Photo of Jessi in bedroom with Duped Eucalyptus Tree in background.
I still love how all of these colors and textures pulled the pink primary bedroom together.

Prepare yourself, because this is such an easy DIY project.  I literally had so much fun putting this faux Eucalyptus Tree together and it looks even better than my inspiration. 

When I was tackling the primary bedroom for the spring 2022 OneRoomChallenge we were coming down to the final week, which is typically the décor part of the project.  I had already painted the room pink and was getting the furniture, bedding, curtains situated, etc., but something was still missing.  You know how sometimes you just need to add a little greenery to a space to make it look complete? Well, I realized this was exactly what I needed. 

So, I headed online to see what kind of faux Eucalyptus tree I could get my hands on… Wow, let me just tell you that finding a faux tree was a lot more expensive than I had expected.  Like, almost $1,000. Again, wow. 

Then a light bulb went off in my head…

About a year prior, my good friend, Natalie from @bradwillbuildit had made a faux olive tree from a dead tree that was being removed from her yard.  She perfectly constructed it using a few supplies and a tree branch.  I wanted to mimic this project so it would match my Pottery Barn inspo.

Once I got the kids into school, I headed to the woods behind our house.  Yes, the woods.  I searched and searched until I found the perfect stick to use as a base trunk for the faux tree I wanted to make.  It just needed a little tweaking with my pruner and I would have it looking alive again in no time.

As for the greenery, I ended up finding some beautiful faux eucalyptus I thought would be perfect to bring the dead branch back to life.  I purchased 12 individual pieces of Eucalyptus sprig, also, for half off.

I knew we needed a larger basket that would house the tree trunk, so while I was at Hobby Lobby picking out the greenery for the tree, I also found a large basket for half off that looked like a great option.  It needed to be large and open because I planned to load it up with concrete.

I then headed to the Home Depot where I picked up a 50lb bag of 5-minute quickset concrete.  This bag was a lot heavier than I had anticipate it to be, but I managed to get it onto the cart and into the trunk of my car all on my own.  This was my first time using 5-minute quickset concrete, so I watched a few videos before tackling it myself.  The main thing you need to know about 5-minute quickset concrete is that they are not kidding about the 5-minute “set” part.  This stuff is magical, but you need to be ready to move as soon as you get it mixed up and ready to go.

Photo of Quick Set Concrete stacked inside store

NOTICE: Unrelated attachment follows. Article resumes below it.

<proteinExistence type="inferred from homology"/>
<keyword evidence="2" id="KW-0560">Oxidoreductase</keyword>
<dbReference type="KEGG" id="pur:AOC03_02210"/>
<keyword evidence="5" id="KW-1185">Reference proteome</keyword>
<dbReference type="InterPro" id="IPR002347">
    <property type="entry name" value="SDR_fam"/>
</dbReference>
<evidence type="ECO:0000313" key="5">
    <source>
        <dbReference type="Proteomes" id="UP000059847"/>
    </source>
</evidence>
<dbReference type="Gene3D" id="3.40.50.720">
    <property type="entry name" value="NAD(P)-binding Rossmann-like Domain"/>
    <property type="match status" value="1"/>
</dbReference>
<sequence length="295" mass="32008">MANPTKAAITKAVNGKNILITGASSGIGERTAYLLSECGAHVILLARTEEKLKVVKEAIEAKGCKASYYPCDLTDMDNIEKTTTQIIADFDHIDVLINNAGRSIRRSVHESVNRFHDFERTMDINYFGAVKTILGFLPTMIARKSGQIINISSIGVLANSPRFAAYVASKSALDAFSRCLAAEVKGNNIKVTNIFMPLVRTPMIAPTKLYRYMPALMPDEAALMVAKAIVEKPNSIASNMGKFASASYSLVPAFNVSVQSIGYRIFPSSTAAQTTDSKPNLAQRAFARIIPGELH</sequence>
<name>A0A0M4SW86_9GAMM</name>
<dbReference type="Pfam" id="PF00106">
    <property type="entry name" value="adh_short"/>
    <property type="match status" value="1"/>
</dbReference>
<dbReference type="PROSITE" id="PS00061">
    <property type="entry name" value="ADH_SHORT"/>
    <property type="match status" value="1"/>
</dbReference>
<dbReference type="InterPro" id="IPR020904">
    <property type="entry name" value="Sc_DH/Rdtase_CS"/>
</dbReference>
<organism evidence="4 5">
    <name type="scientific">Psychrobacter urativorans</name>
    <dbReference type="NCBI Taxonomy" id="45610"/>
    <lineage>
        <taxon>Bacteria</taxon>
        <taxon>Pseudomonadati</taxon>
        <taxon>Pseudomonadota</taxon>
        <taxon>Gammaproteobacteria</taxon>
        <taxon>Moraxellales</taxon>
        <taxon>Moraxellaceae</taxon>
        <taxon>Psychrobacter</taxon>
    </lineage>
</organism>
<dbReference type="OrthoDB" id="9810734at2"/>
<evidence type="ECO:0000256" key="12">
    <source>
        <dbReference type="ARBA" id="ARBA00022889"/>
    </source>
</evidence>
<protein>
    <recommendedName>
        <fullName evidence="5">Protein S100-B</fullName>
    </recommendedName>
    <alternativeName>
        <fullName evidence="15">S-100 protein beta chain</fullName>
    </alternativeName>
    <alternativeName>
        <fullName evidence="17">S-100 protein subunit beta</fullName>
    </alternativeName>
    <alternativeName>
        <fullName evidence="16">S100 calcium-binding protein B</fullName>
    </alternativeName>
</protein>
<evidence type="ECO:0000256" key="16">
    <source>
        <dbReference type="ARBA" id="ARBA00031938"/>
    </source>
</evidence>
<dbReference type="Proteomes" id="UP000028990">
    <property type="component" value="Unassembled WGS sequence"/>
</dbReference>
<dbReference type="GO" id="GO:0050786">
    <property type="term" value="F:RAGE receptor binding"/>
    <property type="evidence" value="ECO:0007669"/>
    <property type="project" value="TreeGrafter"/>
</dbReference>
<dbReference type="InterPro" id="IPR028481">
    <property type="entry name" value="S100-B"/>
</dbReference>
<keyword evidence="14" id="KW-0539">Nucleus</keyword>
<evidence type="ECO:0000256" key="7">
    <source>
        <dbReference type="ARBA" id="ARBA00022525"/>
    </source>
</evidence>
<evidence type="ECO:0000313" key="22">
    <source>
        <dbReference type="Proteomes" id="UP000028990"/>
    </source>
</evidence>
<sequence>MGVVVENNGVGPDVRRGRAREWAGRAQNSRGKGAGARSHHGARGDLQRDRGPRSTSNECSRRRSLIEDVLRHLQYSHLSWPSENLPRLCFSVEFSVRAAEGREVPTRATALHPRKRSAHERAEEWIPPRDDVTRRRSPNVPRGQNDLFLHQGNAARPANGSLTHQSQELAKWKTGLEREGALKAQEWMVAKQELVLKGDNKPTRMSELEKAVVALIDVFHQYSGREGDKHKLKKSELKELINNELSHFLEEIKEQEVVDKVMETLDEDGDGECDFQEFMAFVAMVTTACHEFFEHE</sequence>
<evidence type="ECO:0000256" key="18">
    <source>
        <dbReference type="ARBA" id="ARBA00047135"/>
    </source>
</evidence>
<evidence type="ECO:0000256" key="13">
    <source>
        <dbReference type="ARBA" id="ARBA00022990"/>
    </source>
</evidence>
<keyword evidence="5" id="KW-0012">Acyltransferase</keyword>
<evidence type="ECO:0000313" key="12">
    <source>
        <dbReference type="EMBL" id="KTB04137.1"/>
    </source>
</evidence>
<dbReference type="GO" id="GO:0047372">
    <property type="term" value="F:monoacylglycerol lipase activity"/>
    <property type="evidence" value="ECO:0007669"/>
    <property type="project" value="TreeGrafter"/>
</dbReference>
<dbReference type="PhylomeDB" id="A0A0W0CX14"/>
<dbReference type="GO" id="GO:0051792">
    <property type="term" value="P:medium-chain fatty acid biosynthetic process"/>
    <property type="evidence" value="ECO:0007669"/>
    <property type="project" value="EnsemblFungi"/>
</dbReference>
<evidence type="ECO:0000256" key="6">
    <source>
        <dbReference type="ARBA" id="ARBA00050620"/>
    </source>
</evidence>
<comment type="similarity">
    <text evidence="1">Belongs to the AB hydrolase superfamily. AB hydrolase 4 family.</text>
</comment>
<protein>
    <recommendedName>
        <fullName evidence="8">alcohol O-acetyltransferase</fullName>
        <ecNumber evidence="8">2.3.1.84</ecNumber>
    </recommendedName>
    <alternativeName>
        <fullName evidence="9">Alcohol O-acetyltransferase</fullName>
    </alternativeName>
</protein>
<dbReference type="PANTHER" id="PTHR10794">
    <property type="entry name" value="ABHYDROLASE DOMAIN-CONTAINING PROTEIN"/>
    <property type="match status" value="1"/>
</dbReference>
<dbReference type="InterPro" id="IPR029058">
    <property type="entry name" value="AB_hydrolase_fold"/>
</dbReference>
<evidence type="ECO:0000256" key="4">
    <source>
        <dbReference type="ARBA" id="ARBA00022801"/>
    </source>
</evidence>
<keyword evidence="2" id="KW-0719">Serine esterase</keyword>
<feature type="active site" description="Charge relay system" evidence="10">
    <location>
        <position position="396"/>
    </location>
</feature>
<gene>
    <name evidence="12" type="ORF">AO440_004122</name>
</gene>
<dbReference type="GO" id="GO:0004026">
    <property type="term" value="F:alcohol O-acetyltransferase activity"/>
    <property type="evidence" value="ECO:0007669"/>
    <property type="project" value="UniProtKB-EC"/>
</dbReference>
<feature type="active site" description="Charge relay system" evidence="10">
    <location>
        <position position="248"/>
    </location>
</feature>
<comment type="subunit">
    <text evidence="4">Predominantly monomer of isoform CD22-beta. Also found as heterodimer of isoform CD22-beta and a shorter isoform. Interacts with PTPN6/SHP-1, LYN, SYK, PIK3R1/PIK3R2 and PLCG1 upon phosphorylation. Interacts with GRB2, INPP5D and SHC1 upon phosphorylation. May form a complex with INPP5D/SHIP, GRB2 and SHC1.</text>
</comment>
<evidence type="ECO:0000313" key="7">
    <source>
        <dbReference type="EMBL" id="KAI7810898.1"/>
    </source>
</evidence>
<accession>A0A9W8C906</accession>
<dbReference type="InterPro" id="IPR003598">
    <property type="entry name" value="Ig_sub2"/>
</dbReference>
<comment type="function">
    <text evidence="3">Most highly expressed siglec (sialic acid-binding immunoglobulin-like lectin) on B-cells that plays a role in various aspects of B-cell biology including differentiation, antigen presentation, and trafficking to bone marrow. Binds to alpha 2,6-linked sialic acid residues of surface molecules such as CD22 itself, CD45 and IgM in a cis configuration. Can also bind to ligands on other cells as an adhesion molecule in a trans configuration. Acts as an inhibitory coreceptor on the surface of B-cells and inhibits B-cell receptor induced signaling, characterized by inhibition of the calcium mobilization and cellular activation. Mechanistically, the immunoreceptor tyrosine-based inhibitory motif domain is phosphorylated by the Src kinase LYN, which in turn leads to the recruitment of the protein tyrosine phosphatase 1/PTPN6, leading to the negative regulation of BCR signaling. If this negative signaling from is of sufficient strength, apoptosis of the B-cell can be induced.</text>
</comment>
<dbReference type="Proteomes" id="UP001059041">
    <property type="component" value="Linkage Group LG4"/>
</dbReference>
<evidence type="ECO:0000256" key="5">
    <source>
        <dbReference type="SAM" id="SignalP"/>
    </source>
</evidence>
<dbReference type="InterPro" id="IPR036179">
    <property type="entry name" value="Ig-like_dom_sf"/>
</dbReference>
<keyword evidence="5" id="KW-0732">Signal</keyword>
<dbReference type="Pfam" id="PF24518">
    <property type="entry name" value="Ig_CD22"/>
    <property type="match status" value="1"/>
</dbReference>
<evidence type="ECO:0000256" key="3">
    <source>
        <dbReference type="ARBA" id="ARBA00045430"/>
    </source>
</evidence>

Once I had all of the supplies, I headed home to start tackling the project.

Constructing the Body of the Eucalyptus Tree

First, I needed to prune the dead branch to a size I thought proportionate for the basket I had purchased.  Then, lined this basket with leftover waterproof roofing material and taped the seams to act as a barrier between the basket and the concrete.  I didn’t want to risk having the concrete seep through the woven material of the basket.

Once the basket was sealed, I grabbed my drill, concrete mixer attachment, painter’s tape, and pulled out the water hose.  There was no room for error here, so I took a deep breath and started pouring the concrete into the lined basket. 

I closely followed the instructions on the Quikcrete bag and mixed it with my drill attachment until it had a peanut butter like texture.  Then quickly positioned the tree branch base deep into the concrete mixture.  I positioned it to my liking, making sure it wasn’t out of level or awkward looking and then grabbed the painters tape to help hold it upright as the concrete cured.  This was a helpful step.

NOTE: I do think if I were to do this project again, I would actually use a bucket to house the tree, as opposed to lining the basket and pouring it directly into the basket.  I think it would be easier to move the completed tree around, and if I ever wanted to change from the basket to a pot, I could simply lift the bucket out of the basket.

Let’s Bring This Tree to Life

Now came the really fun part which was constructing the tree and fluffing it with the faux Eucalyptus leaves.  Again, I used my drill and a pilot drill bit to drill tiny holes into different sections of the branch.  I started at the bottom of the tree and worked my way up, breaking the individual pieces off of the faux Eucalyptus stick and sticking them directly into the pilot holes I had made.  I did this for the entire tree until all of the Eucalyptus was used up and the tree was looking natural.  With a few adjustments, I had it looking like I wanted it. 

Frankee, the dog, in the back yard looking at the tree being constructed.

It was after the dry fit when I came back and secured each stick with this cordless hot glue gun.  This was time consuming, but so worth the extra step.  Piece by piece, the Eucalyptus tree was coming to life.

Now there were only two things left to do; have Barrett move it from the backyard to our bedroom and then cover the top part with moss to hide the concrete base. 

And, just like that, we had a gorgeous Eucalyptus tree sitting in our newly finished bedroom.

Cost Break Down for supplies:

  • Faux Eucalyptus Greenery: $60
  • Basket: $20
  • 5-minute Quickcrete: $6
  • Faux Moss: $9

TOTAL: $95

Photo of Faux Eucalyptus Tree staged  in Corner of Room

You can watch this quick video tutorial HERE.

Is this a DIY dupe you would like to try?

Disclaimer: This post contains affiliate links. This means, if you purchase something from a link I provided, I will receive a small commission. This is at no extra cost to youThank you for yousupport!

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